GENERAL COMMENTS: Cash cattle trade remains undeveloped so far, with this week's business getting pushed back to Thursday or later. A few bids for Northern cattle were noted at $180 per cwt, but there is still daylight between that bid number and the asking prices, seen at $184 plus in the North or $114 in the South. According to the closing report, the national hog base was $0.64 higher ($56-$70, weighted average $67.60). Corn futures inched 2 1/2 cents higher. The stock market hit another fresh record high Wednesday (S&P 500 briefly above 3,000) and closed higher, up 13 points on the S&P 500.
LIVE CATTLE: Price-wise, live cattle futures had a relatively quiet day Wednesday, with the August contract losing only $0.50 and deferred contracts moving even less than that. However, there's been increasing volumes of trade activity throughout this week as traders judge outside markets and the chances for a trend change. Comments from Federal Reserve Chairman Powell on Wednesday carried mixed implications for exportable commodity markets like beef. He highlighted ongoing global trade tensions (gloomy), but the dollar moved lower and the stock market hit a new record high because that gloominess itself could mean that interest rate cuts will be forthcoming (cheerful). Beef cut-outs: lower, off $0.31 (choice, $214.42) to $1.20 (select, $190.89) with light-to-moderate demand and moderate-to-heavy offerings (182 total loads of cuts, trimmings, and grinds). Beef trimmings were sharply lower on light demand and moderate offerings.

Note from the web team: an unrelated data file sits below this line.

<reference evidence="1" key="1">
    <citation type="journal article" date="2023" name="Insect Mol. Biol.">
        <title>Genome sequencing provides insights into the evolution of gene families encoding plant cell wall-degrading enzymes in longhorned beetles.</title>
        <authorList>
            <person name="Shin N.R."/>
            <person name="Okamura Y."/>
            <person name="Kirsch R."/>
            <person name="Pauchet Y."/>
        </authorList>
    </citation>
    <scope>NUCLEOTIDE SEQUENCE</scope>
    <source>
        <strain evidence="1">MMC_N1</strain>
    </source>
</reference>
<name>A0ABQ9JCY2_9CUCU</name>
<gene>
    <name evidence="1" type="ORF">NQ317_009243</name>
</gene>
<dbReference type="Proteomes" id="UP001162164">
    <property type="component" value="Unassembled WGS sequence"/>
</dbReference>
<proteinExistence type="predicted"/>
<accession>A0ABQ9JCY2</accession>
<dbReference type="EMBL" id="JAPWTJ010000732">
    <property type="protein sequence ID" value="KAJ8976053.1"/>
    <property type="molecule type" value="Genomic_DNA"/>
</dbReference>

THURSDAY'S CASH CATTLE CALL: Steady to $1 higher. The gesturing between dressed bids at $180 and the asking prices at $184, not to mention the favorable packer margins in the present environment, suggest that this week's business could take place at prices a bit higher than last week's.
FEEDER CATTLE: On Wednesday the August feeder cattle contract took back some of Tuesday's strong gains, staying under $143.10 throughout the trading session. This market is sometimes sensitive to volatility in the feed grains market, and traders will be prepared for a monthly crop supply and demand report to unleash volatility in corn prices Thursday. Note also that corn basis bids have strengthened 20 cents over the past month and continued to churn stronger Wednesday (Midwestern ethanol plants now bidding a few cents over the nearby corn futures contract). CME cash feeder index for 7/9: $135.76, up $0.32.
LEAN HOGS: At its peak Wednesday, the August lean hog futures contract was $6.775 per cwt higher than its Monday close, to emphasize the quickness and scale of this two-day rally. At the close of the session, that August contract sat at $81.725, an almost $10 per cwt premium over the nearby July contract, which is extreme even for this time of year. For that bullishness to continue, there will need to be a confident seasonal expectation of stronger belly prices, although the evidence from Wednesday's cut-out values wasn't promising. Belly prices dropped an unusually volatile $9.32 to $95.19 per cwt. Overall pork cut-out: $71.60, down $2.17. CME cash lean index for 07/08: $71.25, down $0.67 (DTN Projected lean index for 07/09: $70.77, down $0.48).
THUSDAY'S CASH HOG CALL: Steady to $1 lower. Strong futures may help to stabilize the cash market over the next few days, but eroding carcass values could work against that influence. Estimated daily slaughter (478,000) and week-to-date slaughter (1,435,000) are running at a pace that reflects the record-large supplies available.
Elaine Kub can be reached at firstname.lastname@example.org
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